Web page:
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The State of Hybrid Warfare and Kremlin Propaganda in the EU

During a debate in Brussels at the Press Club Brussels Europe on “Hybrid Warfare and Kremlin Propaganda in the EU”, Ukrainian Member of Parliament Yuri Kamelchuk discussed with Members of European Parliament Karen Melchior and Viola von Cramon provided their insights on this timely topic.

Kamelchuk highlighted how “it is hard to discuss Russia without also delving into the topic of Russian hybrid warfare and propaganda. Now we really have grown very accustomed Russian propaganda and espionage. (…) Still, there are now also new methods of Russian influence. Against this, the West is struggling to defend itself.”

In particular, the case of Russian oligarch and Kremlin ally Ruben Vardanyan was highlighted. This businessman of Armenian background, who made his money in Russia as an associate of Putin and is responsible for ‘washing’ $4.6bn through the notorious ‘Troika Laundromat’ centred on Troika Dialog, the Russian private bank he founded, was suddenly, in 2024, nominated for the Nobel Peace Prize, something which was heavily protested by a number of MEPs.

During the debate, Kamelchuk pointed out how “it was Russian propaganda outlet Sputnik which published an article revealing the nomination of this figure which features on Western sanctions lists and has been accused of financing Russian aggression. Why Sputnik? Because this outlet is owned by another oligarch who acts as a henchman of Putin.

More than 100 MEPs have urged the Nobel Committee to reject this nomination, including Romanian MEP Cristian Terhes.”

Analysts have pointed out that a problem is that “the Nobel Prize Committee in Norway does not announce the names of those who are taken forward for consideration: only the prize winner is officially announced. But, due to a ‘loophole’ in the rules, anyone who is nominated is free to publicise the nomination they have received – in the case of dictators and crooked oligarchs like Putin and Vardanyan – from unknown academics and politicians in obscure corners of the world. (…) It’s shameful that the Nobel Prize Committee do not close this loophole. As it allows for people like Vardanyan to use their good name and debase respect for their prize. It enables those with money – and they almost always have money – to hire PR firms to promote their ‘nomination’, just as Vardanyan has done.”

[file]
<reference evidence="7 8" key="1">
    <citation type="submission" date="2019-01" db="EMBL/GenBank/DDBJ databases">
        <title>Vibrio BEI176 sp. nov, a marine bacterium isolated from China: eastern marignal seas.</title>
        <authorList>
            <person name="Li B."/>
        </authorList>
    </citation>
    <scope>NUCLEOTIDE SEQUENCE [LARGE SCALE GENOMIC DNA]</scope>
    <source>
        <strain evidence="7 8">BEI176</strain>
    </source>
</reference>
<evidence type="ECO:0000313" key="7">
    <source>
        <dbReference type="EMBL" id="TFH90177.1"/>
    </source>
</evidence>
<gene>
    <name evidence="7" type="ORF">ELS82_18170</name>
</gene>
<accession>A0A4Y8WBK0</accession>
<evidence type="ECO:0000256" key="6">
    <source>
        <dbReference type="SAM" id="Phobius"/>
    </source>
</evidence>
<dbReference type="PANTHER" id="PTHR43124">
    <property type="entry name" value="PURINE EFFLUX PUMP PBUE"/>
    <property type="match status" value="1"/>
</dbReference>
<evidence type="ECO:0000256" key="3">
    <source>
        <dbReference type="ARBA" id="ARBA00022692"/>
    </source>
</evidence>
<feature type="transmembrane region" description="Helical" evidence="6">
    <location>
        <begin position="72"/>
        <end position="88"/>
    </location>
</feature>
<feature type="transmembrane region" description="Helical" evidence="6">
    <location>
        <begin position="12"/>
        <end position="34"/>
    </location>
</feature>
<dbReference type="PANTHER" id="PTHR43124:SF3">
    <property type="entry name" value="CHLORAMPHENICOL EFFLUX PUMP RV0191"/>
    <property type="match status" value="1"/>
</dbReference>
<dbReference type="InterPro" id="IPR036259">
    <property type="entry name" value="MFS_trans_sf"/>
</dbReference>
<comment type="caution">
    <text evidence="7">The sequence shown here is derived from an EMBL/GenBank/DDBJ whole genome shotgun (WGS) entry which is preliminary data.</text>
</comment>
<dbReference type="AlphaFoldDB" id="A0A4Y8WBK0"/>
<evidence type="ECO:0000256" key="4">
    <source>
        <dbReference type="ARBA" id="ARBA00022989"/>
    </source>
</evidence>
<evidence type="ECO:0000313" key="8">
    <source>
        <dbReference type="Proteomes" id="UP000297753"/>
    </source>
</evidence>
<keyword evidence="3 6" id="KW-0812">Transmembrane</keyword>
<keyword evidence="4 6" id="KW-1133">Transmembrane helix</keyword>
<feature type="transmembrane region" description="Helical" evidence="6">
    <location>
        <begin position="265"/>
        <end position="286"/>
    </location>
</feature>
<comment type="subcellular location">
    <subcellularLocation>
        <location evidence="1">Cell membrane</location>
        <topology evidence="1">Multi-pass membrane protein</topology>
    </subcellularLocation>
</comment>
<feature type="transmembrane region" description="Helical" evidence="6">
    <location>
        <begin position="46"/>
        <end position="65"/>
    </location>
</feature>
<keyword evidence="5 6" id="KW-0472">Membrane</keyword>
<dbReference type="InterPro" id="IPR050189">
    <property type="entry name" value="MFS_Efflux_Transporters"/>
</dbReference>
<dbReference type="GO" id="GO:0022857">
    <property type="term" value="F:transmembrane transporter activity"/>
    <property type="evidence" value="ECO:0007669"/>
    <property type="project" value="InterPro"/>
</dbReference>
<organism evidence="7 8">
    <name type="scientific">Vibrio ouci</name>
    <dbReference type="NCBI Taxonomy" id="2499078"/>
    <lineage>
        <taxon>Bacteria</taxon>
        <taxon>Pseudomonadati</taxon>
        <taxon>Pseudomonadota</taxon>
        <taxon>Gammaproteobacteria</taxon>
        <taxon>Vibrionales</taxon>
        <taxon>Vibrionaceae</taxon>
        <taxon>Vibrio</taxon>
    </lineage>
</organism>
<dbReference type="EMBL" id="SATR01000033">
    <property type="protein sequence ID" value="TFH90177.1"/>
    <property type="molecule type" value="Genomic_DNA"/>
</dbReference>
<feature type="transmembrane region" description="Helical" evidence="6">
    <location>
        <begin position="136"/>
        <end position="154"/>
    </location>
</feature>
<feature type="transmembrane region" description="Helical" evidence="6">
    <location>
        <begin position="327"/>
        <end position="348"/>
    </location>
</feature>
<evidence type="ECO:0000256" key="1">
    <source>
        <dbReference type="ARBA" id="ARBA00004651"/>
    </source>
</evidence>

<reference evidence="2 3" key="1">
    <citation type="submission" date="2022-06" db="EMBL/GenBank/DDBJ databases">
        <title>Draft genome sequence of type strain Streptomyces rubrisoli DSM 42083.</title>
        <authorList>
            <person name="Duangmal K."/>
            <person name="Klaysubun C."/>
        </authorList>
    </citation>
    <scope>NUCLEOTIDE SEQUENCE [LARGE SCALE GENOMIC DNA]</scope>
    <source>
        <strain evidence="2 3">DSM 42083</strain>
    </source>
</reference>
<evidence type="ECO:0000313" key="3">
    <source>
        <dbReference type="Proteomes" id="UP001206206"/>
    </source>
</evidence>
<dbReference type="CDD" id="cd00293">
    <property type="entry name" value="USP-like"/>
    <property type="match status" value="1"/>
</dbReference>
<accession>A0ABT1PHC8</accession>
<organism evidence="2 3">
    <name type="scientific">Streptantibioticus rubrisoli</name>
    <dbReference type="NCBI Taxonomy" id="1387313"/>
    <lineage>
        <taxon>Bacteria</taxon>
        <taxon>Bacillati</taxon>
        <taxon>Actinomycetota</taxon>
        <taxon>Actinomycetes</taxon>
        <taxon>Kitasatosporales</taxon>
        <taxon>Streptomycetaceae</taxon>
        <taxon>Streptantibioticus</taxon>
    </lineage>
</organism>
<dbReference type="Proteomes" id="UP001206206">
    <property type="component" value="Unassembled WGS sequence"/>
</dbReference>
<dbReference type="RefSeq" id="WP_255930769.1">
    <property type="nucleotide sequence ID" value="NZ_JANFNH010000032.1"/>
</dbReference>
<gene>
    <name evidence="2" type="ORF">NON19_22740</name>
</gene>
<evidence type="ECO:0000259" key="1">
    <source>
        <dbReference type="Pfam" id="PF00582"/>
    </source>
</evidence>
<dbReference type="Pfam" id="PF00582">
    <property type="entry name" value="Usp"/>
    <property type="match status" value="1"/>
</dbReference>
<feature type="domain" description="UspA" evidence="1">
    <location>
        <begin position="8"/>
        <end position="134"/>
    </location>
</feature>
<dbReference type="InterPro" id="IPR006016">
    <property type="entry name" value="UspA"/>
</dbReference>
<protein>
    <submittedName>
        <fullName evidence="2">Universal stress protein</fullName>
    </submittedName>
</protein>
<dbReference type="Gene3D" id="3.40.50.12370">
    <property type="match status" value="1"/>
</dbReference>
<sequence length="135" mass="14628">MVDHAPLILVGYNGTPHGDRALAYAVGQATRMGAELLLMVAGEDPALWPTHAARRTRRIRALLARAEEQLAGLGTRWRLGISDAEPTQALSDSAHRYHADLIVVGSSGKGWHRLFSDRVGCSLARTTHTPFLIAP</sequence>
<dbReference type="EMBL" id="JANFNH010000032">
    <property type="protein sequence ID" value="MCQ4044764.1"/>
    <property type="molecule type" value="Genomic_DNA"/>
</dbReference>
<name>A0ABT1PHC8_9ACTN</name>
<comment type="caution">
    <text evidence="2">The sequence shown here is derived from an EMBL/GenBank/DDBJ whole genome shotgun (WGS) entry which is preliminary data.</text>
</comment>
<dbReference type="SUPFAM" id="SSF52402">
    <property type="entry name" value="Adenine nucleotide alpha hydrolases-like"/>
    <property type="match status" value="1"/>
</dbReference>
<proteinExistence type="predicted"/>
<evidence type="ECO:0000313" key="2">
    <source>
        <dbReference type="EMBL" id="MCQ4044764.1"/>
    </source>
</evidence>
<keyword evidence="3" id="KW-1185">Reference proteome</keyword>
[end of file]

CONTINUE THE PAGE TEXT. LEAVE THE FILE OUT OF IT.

Also speaking at the event was German green MEP Viola von Cramon, who stated:

“On the topic of Russia, some people don’t believe anything any more. That is also the goal of Russia, with its misinformation campaigns. In particular in the Eastern parts of Germany, there is sometimes more trust in Russia and China than in our own democratic institutions. There, the far right AfD party is polling at 30 percent, but also Sahra Wagenknecht’s party, which is clearly antidemocratic and sympathetic to Putin, is doing well.

The unfortunate thing is that many people end up supporting the aggressor, Russia, not the occupied state, Ukraine, as many people believe Russia had no other choice but to invade, to prevent a Ukrainian attack on Russia.”

She continued:

“Until the start of the invasion, these narratives and propaganda were not taken seriously enough. Even now, when it comes to the knife attacks by Afghan refugees in Germany, we can not exclude that Russian intelligence is involved. We have seen this before with Chechnyan refugees.

We really need more intelligence and more action to counter all of this. Now, the Olympic games in Paris may be a target as well.

Von Cramon concluded: “Our last election campaign in Germany was quite bad. We saw a lot of hate.”

Finally, Danish Renew MEP Karen Melchior recalled: “In Denmark, we had 2 parties linked to Russia, as political parties did not properly check the background of candidates. One candidate, from – leftist- Venstre, was called Alexandra Sasha. This is quite funny in a way, as Sascha in Russian is simply a nickname for Alexandra.”

She continued:

“People often tell me: Why do you not talk about Gaza instead, but of course this is not an argument. We should talk about Gaza as well, but we should also talk about Ukraine.”

Furthermore, she also explained:

“Russia does not want to push alternative truths, but it wants to confuse. There is even a book detailing this, from 2014, with the title “Nothing Is True and Everything Is Possible (…).

What we see today is that 30 percent of France may vote for the RN, but that party has only just paid back a loan to Russia. We see that a US Presidential candidate and former President, Donald Trump, was dependent on Russian loans and connections.”

As a solution, she argued, “we need to install a culture of security in our institutions, and develop a stronger civil society to counter all of this.”